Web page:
Q I am a marketing manager with a real estate firm. My employees are a great team to work with.
Recently, one of them came to me and mentioned that she wanted to apply for a vacant supervisory position.
I requested that we take up the conversation when official communication about the vacancy is sent out.
What is the best way to tell an employee that they are great at what they do but are not ready to be promoted?
This is a dilemma faced by many well-meaning supervisors, and one of the best ways to take this conversation is to have a frank discussion with this employee.
You could bring this up during a progress review meeting, or set up a meeting to discuss career development plans.
You do not have to wait until the role is advertised as that may take a while. Discussing it while it is still top of mind will be better received by the employee and create a better working relationship free of anxiety.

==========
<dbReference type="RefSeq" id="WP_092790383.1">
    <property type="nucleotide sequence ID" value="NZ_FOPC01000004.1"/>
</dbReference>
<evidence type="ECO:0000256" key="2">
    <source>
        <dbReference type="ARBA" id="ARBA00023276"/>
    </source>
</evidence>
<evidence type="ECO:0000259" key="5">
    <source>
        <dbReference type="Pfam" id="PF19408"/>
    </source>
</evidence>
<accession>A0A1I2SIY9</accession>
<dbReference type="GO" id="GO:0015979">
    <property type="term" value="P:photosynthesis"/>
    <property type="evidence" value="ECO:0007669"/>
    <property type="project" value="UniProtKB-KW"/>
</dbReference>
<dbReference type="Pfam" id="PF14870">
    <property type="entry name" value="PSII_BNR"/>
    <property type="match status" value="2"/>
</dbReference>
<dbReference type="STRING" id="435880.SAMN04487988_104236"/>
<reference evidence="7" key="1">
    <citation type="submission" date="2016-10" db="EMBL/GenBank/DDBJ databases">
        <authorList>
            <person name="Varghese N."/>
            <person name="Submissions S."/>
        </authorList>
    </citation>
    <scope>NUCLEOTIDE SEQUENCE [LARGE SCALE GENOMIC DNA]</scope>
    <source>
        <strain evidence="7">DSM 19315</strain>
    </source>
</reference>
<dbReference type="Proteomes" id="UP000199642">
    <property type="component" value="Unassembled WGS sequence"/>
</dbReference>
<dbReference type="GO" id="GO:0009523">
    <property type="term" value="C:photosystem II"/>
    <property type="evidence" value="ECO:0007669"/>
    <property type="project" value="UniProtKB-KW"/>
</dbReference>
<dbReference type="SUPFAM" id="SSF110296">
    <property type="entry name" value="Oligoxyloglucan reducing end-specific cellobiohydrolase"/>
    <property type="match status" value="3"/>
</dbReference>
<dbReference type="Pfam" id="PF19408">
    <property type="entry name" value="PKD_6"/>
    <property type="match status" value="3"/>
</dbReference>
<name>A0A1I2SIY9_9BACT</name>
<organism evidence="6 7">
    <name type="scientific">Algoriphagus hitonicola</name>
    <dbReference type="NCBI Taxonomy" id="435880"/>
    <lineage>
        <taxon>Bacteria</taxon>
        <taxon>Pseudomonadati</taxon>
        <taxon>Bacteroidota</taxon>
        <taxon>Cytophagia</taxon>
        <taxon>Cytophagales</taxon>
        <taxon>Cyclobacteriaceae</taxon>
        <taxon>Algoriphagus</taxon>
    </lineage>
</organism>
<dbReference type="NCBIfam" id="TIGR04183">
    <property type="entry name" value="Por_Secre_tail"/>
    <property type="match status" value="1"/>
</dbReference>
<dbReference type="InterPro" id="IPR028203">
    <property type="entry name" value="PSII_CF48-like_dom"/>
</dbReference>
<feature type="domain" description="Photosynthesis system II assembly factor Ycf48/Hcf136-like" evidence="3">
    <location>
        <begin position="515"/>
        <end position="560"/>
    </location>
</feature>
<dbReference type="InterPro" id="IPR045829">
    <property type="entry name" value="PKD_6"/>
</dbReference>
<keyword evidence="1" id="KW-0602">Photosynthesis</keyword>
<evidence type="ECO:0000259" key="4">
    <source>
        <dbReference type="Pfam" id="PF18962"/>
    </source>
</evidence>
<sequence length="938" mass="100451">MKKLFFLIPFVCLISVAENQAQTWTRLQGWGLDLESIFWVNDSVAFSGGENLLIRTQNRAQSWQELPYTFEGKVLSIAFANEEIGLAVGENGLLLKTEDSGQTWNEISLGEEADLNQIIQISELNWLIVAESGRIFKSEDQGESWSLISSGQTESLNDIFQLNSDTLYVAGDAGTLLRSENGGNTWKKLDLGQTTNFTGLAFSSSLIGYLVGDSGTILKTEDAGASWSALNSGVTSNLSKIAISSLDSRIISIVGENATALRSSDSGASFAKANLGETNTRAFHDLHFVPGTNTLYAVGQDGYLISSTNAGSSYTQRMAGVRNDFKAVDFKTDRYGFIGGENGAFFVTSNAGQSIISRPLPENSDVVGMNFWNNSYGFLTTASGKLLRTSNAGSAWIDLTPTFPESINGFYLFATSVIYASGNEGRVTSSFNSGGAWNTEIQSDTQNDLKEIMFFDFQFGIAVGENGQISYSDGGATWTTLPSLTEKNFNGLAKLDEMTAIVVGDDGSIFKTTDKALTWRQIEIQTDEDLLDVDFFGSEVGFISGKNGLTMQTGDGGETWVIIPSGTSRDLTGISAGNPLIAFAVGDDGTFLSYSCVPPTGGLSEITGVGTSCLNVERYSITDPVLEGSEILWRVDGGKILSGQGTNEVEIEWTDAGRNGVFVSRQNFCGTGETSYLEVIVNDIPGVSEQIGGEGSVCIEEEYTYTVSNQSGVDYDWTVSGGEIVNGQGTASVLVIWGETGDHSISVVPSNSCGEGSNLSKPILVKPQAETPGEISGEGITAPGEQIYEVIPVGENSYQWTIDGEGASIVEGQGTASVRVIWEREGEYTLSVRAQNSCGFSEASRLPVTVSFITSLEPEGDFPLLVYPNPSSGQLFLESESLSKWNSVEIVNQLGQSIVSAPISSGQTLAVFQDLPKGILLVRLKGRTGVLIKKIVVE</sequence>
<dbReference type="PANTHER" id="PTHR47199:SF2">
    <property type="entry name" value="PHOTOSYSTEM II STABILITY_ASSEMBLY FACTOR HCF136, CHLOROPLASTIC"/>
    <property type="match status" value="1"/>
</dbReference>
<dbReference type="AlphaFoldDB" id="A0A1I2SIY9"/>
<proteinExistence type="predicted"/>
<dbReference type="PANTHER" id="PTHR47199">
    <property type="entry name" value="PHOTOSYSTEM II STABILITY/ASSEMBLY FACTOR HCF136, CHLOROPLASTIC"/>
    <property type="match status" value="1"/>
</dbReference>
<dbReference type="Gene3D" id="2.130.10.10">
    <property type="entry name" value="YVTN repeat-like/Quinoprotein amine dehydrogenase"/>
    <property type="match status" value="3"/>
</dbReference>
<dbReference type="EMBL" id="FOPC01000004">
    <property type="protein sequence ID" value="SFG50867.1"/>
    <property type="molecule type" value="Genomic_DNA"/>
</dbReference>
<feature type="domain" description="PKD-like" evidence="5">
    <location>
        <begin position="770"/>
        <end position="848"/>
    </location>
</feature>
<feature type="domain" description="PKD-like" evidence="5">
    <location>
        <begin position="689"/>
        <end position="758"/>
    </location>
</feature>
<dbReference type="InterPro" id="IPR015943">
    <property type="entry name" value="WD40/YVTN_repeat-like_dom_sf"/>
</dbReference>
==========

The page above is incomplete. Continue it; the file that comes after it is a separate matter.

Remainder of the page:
When you meet, ask her about her career aspirations, for instance how she sees herself growing within the organisation.
Most likely, she will talk about her focus on the supervisor position. Ask her to evaluate the competencies that make her suitable for the role.
Talk briefly about the key requirements of the job, from deliverables to qualifications such as education, skills and experience.
Have a frank discussion about how she matches these requirements.
A supervisory job involves leading a team and ensuring each knows what is expected of them, that they have the right resources to get the job done and that they do the job.
If, for example, she has not led a team before, which seems likely, guide her on how she could overcome this obstacle and how she could prepare herself better for a future vacancy.
As her supervisor, you have a better view on capabilities, potential and areas of development of each of your direct reports.
Tell her what concerns you most about her competencies and why you think she needs to wait a little longer.
Advise her on each specific area she must focus on towards becoming a stronger contender for the next opportunity, including training and exposure that would enhance her skills.
You have an ambitious employee in your team seeking your support and guidance on the best career move.
If you close all doors to her career plans, she will be a high flight risk, but if you guide her and agree on what she needs to do to prepare for that promotion, she will be a loyal employee as she waits for the next available opportunity.